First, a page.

- Children’s clothing, toys, and other products. Defective clothing may be flammable. Toys may detach and make it easy to choke. Furniture may break apart or tip over. Manufacturers of defective child products should be held accountable.
Other products known to require strong testing and research include:
- Electronic products
- Food and drink
- Household products
- Lithium batteries
- Various cleaning products
What makes a product “defective”?
Products of all types and stripes are generally defective for three core reasons:
- Faulty design. Products are usually designed by engineers, product specialists, and entrepreneurs. These days many products are designed through various forms of technology. Many products are defective because the right research wasn’t done, complications weren’t properly foreseen, or other reasons. Whatever the reason for the defect, the burden is on the manufacturer to make a quality product.
- Defective manufacturing. Defects can arise when manufacturers use sub-quality parts or cut corners on the design plan to save money.
- Faulty instructions. Products normally have instructions on how to install them, how to operate them, and how to use them. If the instructions fail, the user of the product can die or suffer injuries. For example, patients must be told if the drugs they take don’t mix with other drugs. These claims are sometimes called “failure to warn” claims.
We often work with product safety professionals who can verify why the product was defective and how that defect caused your injuries.
What is the theory of strict liability?
In most personal injury cases, the victim must prove that the defendants were negligent. The good news is that in product liability cases, you don’t have to prove fault. Victims need only prove the following:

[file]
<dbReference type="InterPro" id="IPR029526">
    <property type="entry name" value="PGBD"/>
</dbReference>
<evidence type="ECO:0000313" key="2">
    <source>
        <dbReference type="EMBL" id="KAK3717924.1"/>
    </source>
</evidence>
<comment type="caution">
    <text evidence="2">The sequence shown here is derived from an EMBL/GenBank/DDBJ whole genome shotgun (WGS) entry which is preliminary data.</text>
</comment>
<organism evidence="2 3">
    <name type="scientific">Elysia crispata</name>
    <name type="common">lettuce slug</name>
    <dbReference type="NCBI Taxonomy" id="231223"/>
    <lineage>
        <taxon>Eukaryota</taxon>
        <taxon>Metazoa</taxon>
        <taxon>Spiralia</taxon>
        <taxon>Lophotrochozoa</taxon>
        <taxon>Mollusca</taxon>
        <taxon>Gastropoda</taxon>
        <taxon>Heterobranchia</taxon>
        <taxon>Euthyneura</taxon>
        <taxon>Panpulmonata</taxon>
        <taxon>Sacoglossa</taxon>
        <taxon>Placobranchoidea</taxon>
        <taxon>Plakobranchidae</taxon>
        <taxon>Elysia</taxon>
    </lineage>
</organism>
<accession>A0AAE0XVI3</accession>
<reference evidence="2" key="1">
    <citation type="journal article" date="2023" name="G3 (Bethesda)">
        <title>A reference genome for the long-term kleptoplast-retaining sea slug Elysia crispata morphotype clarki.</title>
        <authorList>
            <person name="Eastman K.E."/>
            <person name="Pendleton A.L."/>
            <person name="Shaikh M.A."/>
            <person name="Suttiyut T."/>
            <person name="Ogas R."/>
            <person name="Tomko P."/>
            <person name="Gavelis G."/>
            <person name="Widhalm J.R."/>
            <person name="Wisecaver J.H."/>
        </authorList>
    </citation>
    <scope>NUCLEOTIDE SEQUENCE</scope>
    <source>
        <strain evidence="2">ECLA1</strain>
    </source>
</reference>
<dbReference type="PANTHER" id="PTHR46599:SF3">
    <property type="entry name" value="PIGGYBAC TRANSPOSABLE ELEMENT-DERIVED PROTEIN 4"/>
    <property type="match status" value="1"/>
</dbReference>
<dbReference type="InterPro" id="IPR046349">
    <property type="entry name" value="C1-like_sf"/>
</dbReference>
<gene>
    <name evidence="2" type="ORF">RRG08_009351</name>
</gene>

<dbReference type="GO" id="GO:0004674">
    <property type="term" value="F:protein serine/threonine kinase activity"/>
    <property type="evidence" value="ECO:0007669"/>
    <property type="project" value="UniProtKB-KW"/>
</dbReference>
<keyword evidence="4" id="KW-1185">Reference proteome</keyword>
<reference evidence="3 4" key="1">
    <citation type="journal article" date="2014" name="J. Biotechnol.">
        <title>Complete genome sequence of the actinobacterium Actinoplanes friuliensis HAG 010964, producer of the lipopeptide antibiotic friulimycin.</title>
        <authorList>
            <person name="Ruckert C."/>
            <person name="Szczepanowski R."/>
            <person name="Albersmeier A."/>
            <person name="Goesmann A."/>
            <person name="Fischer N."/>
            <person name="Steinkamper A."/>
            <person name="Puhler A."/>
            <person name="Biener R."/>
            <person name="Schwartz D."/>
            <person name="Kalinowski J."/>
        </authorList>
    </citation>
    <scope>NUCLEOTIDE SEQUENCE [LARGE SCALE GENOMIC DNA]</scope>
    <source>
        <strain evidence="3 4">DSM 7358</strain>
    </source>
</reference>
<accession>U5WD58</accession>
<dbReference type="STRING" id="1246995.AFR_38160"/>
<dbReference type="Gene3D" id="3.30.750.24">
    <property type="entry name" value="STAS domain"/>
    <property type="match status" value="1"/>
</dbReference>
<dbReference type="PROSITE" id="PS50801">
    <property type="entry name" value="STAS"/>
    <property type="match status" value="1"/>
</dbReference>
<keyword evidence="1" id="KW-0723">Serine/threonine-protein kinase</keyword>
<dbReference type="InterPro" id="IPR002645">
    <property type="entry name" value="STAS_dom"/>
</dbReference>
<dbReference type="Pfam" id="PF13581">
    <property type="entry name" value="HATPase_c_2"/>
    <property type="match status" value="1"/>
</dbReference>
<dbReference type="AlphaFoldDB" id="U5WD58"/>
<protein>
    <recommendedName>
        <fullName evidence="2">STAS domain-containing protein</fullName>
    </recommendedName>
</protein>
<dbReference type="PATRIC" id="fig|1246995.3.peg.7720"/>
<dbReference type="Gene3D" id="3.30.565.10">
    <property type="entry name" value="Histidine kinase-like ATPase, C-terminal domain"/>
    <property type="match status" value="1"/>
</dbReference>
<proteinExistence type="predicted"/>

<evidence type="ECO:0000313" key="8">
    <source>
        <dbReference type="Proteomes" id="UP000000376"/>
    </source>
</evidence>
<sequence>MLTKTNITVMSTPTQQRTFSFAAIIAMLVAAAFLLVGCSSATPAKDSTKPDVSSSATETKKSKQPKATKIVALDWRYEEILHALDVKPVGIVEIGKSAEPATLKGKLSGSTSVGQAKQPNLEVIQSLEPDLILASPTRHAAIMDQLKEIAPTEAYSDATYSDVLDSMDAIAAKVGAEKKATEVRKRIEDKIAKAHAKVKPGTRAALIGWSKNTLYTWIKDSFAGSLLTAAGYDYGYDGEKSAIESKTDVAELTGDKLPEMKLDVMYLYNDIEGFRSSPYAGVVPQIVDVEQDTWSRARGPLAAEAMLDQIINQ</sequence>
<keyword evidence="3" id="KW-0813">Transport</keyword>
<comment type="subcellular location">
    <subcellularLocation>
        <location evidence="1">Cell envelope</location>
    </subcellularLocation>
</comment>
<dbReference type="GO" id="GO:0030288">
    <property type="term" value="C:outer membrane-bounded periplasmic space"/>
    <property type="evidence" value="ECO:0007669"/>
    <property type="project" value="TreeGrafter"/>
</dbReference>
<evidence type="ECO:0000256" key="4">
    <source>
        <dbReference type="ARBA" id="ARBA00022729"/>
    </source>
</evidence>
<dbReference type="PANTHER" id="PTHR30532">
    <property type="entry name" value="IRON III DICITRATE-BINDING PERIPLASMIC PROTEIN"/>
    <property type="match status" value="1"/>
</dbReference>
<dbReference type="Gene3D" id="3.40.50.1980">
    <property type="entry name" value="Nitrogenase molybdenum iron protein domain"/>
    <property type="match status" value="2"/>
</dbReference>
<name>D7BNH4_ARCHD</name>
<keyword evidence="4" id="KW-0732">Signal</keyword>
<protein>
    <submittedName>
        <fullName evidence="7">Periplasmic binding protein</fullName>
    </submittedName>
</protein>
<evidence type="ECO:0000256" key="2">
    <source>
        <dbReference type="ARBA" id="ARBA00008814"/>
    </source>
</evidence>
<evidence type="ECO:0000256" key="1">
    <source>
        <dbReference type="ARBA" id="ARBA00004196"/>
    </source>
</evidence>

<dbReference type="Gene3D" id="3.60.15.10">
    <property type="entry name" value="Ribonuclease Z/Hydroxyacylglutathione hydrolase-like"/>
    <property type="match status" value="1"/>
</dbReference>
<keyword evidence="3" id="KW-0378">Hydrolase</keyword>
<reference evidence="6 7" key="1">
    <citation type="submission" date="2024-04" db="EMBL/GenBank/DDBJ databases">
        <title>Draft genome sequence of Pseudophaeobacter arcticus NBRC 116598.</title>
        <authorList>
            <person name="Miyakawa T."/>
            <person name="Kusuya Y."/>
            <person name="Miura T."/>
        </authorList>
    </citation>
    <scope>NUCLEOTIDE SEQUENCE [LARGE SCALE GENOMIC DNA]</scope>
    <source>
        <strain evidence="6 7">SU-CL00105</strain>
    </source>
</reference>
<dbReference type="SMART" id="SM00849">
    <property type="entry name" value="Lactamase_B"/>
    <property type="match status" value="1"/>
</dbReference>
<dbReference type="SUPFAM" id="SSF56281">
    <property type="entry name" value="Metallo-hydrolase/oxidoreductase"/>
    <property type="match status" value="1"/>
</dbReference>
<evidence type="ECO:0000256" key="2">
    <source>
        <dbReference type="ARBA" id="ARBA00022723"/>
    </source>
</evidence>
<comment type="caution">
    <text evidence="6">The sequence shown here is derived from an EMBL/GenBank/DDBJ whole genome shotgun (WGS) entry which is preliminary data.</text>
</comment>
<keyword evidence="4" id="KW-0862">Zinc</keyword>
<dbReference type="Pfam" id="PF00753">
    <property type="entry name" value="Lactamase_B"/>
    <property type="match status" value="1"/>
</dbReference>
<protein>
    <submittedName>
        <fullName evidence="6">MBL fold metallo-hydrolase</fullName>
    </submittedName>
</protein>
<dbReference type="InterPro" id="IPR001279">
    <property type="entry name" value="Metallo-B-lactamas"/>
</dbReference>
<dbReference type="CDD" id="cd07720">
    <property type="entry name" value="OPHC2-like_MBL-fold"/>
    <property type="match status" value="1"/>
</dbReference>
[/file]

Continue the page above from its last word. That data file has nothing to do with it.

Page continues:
- That the product was defective when used
- That the defect caused an accident – such as causing you to lose control of your car or experience a medical reaction
- That the accident caused your injuries or the death of a loved one
There is no need to show that the manufacturer failed to conduct specific tests or conduct certain types of research. The burden is on the makers and sellers to ensure the safety of their products – before they are sold.
The additional good news is that there may be multiple defendants – which means multiple insurance policies to pay for your damages. Our Vancouver, WA product liability lawyers file claims against:
- The manufacturers
- The distributors
In addition, we may file claims against any company that made faulty repairs to a product.
Consult with a skilled Washington products liability lawyer today
When products cause harm, the victims deserve compensation. At Philbrook Law Office, we’ve earned the respect of clients and adversaries throughout Washington and Oregon for our work on behalf of clients. To schedule a free consultation at one of our offices in Vancouver or Battle Ground, WA, please call 360-695-3309 or complete our contact form. We also serve the greater Portland area and Oregon State. We represent product liability clients on a contingency fee basis.